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Under the new Rules parents will only be able to come to, or remain in the UK for settlement if they can demonstrate that, as a result of age, illness or disability, they require a level of long-term personal care that can In real terms, the Immigration Rules make this practically impossible to meet.

Of course that’s not what the government has said, but having written to everyone, from Labour politicians to my local (Tory) MP; from Clegg to Cameron, not one has been able to give a single example of when a parent would satisfy the new criteria.

It makes a mockery of the Conservative’s family manifesto of making “Britain the most family-friendly country in Europe”.

accomodating the elderly term paper-84

This is a guest post by Brett, a British citizen from Australia living and working in the UK.

Consider someone in the following scenario: British citizen, higher-rate tax payer, not claimed a penny in benefits, lives in own house, worked for HMG for several years, active member in community. Father - aged 63 - living alone in Australia, dependent on his child.

Yet, this British citizen cannot have his father join him in the UK.

Under the old Rules, a British person could sponsor parents, from the age of 65 who are financially dependent on the relative here subject to meeting certain requirements including a requirement to be able to maintain and accommodate them.

Are these the values we want instilled in the next generation, given parents are often the ones who have made sacrifices in order for their child to have a better future – just to be abandoned when they need something in return? The government stating is therefore a farce and clearly contradictory in its application.

What’s mind-boggling is that a British person cannot have their Australian (non EU but Commonwealth with the Queen still the head of state) parent living with them in Britain yet a German can have their parent, from anywhere in the world, join them in Britain.

Does this sound as preposterous to you as it does to me? Yet even with an undertaking that my dad will obtain private medical insurance and neither he nor I will claim benefits, the government won’t let him join me, because we cannot satisfy the new criteria (but then my point is, no one will).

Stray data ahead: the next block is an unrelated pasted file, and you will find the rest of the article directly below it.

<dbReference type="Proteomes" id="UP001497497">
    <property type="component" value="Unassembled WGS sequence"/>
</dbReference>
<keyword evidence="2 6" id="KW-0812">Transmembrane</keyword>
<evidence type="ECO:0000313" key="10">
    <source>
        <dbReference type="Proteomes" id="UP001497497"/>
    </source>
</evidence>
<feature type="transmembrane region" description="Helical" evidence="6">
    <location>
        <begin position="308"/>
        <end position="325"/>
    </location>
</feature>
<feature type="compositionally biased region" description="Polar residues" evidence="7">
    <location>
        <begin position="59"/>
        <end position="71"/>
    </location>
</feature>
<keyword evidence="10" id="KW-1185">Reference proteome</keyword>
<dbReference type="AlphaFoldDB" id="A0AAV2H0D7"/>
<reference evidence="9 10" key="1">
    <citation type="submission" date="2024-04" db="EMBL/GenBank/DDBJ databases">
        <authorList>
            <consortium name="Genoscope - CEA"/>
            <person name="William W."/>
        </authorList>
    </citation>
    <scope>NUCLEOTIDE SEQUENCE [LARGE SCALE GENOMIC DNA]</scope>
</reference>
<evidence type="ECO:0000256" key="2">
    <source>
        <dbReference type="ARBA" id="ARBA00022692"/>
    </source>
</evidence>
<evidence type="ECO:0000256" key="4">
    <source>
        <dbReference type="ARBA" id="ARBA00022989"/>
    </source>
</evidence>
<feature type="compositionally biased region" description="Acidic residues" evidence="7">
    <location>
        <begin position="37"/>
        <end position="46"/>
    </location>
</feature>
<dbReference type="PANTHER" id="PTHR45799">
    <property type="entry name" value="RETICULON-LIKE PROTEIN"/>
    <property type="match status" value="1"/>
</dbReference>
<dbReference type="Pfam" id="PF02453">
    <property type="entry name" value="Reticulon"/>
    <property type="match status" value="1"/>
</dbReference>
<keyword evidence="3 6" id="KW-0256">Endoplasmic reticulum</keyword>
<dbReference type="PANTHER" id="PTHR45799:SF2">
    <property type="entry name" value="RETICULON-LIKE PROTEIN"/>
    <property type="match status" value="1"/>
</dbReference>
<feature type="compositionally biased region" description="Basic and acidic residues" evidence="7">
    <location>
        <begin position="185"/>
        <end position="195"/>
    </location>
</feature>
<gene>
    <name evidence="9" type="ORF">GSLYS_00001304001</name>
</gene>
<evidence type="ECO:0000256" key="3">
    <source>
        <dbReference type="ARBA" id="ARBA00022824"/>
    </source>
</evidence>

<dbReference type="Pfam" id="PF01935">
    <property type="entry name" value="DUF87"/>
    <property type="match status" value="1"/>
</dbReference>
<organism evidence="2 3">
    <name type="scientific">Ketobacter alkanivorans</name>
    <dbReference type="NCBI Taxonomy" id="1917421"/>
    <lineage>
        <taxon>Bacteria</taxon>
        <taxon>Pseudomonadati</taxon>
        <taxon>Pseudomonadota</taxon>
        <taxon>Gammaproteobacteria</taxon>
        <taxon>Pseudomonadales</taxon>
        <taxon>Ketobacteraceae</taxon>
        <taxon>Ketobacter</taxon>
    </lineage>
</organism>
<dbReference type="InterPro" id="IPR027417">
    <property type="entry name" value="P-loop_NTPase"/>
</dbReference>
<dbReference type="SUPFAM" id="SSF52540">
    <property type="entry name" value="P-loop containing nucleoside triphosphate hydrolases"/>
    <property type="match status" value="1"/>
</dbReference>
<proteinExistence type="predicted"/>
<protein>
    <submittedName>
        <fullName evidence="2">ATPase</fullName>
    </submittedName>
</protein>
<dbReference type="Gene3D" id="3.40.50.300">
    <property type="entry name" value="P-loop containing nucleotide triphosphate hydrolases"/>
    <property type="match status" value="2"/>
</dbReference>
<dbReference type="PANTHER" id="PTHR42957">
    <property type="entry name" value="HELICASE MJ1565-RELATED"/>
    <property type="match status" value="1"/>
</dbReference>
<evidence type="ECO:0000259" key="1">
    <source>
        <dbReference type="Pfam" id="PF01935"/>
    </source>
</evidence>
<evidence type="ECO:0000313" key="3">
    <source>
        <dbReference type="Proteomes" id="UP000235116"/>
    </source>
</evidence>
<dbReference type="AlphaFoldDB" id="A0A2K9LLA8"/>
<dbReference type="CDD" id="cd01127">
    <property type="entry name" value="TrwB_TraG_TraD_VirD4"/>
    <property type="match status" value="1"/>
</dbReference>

On c) If you don’t have enough money to send to them to buy help, this means you don’t have money to look after them in the UK without recourse to public funds - so you can’t sponsor them.

So you’re damned if you have the money and damned if you don’t.

Would you leave your parents welfare completely and totally to a stranger?

When they’re 24 hours by plane away, is that even reasonable, given you can’t check on and meet them regularly?

929 Comments

  1. Under the new Rules parents will only be able to come to, or remain in the UK for settlement if they can demonstrate that, as a result of age, illness or disability, they require a level of long-term personal care that can In real terms, the Immigration Rules make this practically impossible to meet.

  2. Of course that’s not what the government has said, but having written to everyone, from Labour politicians to my local (Tory) MP; from Clegg to Cameron, not one has been able to give a single example of when a parent would satisfy the new criteria.

  3. It makes a mockery of the Conservative’s family manifesto of making “Britain the most family-friendly country in Europe”.

  4. On a) your parent’s health must be so poor that they can’t dress or bathe themselves before you can sponsor them, but they must still be able to get on a plane, fly for hours (in this case, 24 hours) braving tiny toilets, to reach the UK. On b) If you can send them enough money to allow them to ‘buy’ help, you can’t sponsor them (completely ignoring the value of company and emotional support).

  5. This is a guest post by Brett, a British citizen from Australia living and working in the UK.

  6. Consider someone in the following scenario: British citizen, higher-rate tax payer, not claimed a penny in benefits, lives in own house, worked for HMG for several years, active member in community. Father - aged 63 - living alone in Australia, dependent on his child.

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